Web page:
Terry Borman violin maker, violinmaker

Modal Animations

For each set of animations, there is an overview tab explaining the
animations, then actual animations. Although greatly exaggerated,
one can see how the plates are moving to create sound.

Click through the tabs to see how each frequency affects the vibration of the instrument.

1741 Vieuxtemps Guarneri del Gesu
  • Overview
  • 281 hz
  • 386 hz
  • 419 hz
  • 454 hz
  • 582 hz
  • 717 hz
  • 887 hz
  • 985 hz
  • 1102 hz
  • 1247 hz
  • 1463 hz

The following animations are of the ex "Vieuxtemps" Guarneri del Gesu 1741 and present integrated data from quantitative CT analysis and modal analysis.  The violin plates are the actual thickness maps of this instrument (the lighter color denotes thicker wood) as derived from over 200,000 thickness measurements. For the actual thickness maps with scale see this month's (January, 2011) Strad Magazine.   The plates are situated to highlight the bassbar movement at each of the vibrational modes up to 1500 hz.  The movement has been greatly exaggerated and the Z scale (the up/down plane) is not identical mode to mode. Rather, it has been adjusted to show an approximately similar amount of movement between the modes.

Vieuxtemps 1741
1741 Vieuxtemps
1741 Vieuxtemps
1741 Vieuxtemps
1741 Vieuxtemps
1741 Vieuxtemps
1741 Vieuxtemps
1741 Vieuxtemps
1741 Vieuxtemps
1741 Vieuxtemps
1741 Vieuxtemps

Modern Instruments
  • Overview
  • Viola Top and Back Plates
  • Violin Top and Back Plates
The viola top and back plate tab is a modal animation of an instrument that I made roughly 20 years ago and was in the shop recently for varnish touch up. The violin animation (the tab to the right) is of a recently completed violin. These animations are of one of the primary modes of vibration, i.e. a large contributor to the sound of the instruments.

1714 Stradivarius Belly
  • Overview
  • 392 hz
  • 444 hz
  • 547 hz
  • 759 hz
  • 858 hz
  • 1000 hz
  • 1089 hz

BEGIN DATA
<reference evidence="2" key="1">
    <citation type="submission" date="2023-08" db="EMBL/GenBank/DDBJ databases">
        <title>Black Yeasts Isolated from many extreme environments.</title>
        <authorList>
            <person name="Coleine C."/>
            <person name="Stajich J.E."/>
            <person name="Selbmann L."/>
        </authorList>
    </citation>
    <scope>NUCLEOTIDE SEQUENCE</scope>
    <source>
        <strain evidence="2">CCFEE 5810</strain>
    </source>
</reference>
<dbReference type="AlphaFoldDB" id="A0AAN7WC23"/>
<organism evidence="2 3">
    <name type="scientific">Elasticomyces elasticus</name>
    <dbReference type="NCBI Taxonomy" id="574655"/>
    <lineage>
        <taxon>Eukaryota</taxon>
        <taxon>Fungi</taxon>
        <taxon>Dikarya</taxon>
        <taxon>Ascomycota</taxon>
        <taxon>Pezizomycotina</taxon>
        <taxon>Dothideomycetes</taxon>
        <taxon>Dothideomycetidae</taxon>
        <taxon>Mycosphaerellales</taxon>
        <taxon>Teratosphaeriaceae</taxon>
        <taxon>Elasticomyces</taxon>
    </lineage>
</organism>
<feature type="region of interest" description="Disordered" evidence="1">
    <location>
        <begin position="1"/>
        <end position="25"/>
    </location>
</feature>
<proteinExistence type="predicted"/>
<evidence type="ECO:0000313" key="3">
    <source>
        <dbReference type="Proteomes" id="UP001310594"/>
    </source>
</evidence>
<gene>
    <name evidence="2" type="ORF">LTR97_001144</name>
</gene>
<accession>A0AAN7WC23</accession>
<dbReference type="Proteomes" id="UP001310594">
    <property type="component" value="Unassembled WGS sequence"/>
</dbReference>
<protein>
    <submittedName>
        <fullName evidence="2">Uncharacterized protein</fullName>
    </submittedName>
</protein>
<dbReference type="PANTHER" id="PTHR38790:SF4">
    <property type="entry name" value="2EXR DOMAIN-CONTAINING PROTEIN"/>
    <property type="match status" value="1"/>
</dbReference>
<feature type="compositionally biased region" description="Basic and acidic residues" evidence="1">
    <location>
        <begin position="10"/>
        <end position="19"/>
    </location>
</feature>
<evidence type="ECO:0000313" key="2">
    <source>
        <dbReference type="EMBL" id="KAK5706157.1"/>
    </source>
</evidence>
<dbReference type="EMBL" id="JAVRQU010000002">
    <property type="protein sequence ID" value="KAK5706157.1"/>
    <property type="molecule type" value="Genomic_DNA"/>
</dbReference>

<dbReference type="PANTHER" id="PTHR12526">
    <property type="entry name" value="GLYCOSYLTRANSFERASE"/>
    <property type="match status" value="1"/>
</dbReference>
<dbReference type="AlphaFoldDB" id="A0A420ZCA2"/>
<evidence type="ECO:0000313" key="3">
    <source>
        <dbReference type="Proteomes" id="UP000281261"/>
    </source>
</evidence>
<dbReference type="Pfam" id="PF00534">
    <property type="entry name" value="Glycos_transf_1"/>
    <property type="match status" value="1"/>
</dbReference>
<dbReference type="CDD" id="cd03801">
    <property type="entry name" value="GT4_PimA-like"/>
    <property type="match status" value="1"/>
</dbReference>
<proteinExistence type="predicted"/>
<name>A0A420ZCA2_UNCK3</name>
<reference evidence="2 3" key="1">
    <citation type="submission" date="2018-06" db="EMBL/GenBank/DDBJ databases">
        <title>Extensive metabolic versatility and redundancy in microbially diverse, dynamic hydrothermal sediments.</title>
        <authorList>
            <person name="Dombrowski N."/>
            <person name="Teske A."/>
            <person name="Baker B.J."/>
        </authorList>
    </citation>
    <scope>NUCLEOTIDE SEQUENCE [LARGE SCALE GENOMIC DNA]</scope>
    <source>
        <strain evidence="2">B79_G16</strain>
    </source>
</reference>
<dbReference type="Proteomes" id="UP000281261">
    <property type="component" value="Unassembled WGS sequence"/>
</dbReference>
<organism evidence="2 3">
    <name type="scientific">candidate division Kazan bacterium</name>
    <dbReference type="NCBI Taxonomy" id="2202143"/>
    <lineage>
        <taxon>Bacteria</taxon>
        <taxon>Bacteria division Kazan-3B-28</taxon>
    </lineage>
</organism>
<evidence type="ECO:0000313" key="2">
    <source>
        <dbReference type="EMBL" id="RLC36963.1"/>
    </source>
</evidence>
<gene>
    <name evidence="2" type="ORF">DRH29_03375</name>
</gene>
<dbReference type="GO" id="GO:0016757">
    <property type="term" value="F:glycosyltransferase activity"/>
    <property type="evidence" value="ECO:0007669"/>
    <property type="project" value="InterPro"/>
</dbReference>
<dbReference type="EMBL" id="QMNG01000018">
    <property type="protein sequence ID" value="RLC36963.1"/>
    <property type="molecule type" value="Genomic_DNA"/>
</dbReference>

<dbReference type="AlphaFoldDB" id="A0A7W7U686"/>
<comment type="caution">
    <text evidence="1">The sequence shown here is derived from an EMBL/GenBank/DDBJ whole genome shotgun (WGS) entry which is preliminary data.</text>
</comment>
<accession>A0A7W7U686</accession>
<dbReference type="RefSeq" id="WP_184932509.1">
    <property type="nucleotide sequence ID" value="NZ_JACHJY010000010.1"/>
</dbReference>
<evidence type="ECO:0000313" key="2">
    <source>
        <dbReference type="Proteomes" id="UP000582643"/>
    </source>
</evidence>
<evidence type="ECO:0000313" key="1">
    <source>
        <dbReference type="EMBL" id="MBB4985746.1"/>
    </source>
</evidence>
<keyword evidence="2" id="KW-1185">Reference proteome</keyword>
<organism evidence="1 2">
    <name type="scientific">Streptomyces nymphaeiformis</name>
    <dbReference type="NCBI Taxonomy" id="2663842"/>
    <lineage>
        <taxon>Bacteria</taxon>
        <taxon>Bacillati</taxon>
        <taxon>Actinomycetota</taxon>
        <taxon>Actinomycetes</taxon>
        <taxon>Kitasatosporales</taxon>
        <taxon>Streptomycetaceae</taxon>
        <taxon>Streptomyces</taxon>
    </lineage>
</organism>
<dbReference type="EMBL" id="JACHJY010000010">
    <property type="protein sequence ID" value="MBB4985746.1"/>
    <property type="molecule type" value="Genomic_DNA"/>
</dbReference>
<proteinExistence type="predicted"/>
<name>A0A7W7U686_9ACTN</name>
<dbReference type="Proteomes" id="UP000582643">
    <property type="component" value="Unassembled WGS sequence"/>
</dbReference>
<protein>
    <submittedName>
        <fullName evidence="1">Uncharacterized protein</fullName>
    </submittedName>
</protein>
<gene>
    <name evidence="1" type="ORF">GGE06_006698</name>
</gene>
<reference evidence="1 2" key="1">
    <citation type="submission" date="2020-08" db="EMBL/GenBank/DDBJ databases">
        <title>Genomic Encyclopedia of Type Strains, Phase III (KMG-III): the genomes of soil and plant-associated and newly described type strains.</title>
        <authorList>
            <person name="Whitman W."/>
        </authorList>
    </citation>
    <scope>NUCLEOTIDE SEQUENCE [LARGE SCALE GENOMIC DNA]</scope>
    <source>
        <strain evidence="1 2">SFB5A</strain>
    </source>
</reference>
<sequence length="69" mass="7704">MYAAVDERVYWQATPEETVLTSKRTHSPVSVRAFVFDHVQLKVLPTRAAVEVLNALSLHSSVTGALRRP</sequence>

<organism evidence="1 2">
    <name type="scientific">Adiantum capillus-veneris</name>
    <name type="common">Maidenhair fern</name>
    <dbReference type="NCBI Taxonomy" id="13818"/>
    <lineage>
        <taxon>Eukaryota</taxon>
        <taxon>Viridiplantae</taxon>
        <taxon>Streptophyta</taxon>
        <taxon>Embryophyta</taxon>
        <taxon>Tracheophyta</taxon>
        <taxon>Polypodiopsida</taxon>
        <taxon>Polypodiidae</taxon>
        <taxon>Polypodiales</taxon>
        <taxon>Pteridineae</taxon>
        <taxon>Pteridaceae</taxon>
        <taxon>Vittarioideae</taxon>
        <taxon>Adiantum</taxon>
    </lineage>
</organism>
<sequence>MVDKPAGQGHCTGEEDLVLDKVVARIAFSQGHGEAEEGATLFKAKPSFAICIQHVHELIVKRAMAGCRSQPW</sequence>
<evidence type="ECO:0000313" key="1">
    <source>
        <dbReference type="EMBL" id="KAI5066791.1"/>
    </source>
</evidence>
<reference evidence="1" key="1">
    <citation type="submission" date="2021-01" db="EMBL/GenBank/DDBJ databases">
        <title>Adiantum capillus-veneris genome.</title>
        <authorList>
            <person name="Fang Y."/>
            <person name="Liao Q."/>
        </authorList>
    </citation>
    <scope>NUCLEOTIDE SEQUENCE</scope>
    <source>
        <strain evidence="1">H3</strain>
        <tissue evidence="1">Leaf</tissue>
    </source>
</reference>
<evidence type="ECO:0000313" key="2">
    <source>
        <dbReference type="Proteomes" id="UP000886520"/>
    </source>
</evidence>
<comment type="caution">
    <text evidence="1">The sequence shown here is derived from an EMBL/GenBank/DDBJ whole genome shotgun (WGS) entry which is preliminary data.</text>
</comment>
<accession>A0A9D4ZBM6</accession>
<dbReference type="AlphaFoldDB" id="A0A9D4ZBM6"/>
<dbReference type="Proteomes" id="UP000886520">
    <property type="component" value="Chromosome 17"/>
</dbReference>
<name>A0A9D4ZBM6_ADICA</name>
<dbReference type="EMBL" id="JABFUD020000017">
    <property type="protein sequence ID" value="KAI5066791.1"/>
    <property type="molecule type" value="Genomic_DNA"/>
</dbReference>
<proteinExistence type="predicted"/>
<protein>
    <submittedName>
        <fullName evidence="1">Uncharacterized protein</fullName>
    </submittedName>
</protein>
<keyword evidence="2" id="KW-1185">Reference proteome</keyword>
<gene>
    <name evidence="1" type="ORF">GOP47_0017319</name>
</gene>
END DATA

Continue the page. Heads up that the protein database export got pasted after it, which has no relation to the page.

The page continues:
These images show vibrational characteristics of a 1714 Stradivarius belly plate at various frequencies.

1715 Stradivarius Belly and Back Plates
  • Overview
  • 457 hz
  • 545 hz
  • 723 hz
  • 849 hz
These images show vibrational characteristics of a 1715 Stradivarius belly and back plates at various frequencies.

1743 Guarneri and 1715 Stradivarius
  • Overview
  • Guarneri 288 hz
  • Stradivarius 274 hz
These animations show the movement of the violin at its primary air mode, A0 which accounts for much of the resonance and fullness of sound the musician experiences.  This quality does not necessarily project to the audience but nonetheless enhances the musician's aural feedback.

  • Overview
  • 174 hz
  • 273 hz
  • 567 hz
  • 2428 hz

Although many people aren't aware of this, the fingerboard also vibrates with the instrument. This may or may not contribute to the overall sound characteristics. However, by tuning a fingerboard to a specific frequency that matches/couples with one of the primary body frequencies, it is possible to greatly enhance the "feedback" that the musician receives from the instrument.

The images shown span from the top of the scroll to the end of the fingerboard. So, in the images, at approximately 1/4 the length you will see a small black line which denotes the beginning of the fingergboard and with that in mind, it's fairly easy to estimate the point at which the fingerboard leaves the neck and extends over the belly of the instrument.

These animations also help us to understand why an instrument may feel quite different after having the fingerboard dressed.

  • Overview
  • 198 hz
  • 427 hz
  • 565 hz
  • 714 hz
  • 843 hz
  • 1721 hz

The role of the tailpiece is often underestimated and yet, it too is vibrating and either enhancing or detracting from the musician's experience. The following animations show the tailpiece vibrating at various frequencies.

The black line seen on the screen denotes the location of the tailpiece saddle. Changing the tailpiece will obviously change the vibrational feel of an instrument.

The animations on this page are made possible by the work of instrument maker George Stoppani who has put untold hours into creating and developing software specifically targeted towards furthering the violin maker's art.  Testing is done in my shop but would be impossible without his work. His website is:  http://www.stoppani.co.uk/index.htm

If you want to learn more about modal analysys please visit this site http://www.lmsintl.com/modal-analysis

Borman Violins 1221 E. Rodgers Dr., Fayetteville, AR 72701
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Copyright 2014 Terry Michael Borman, violin maker

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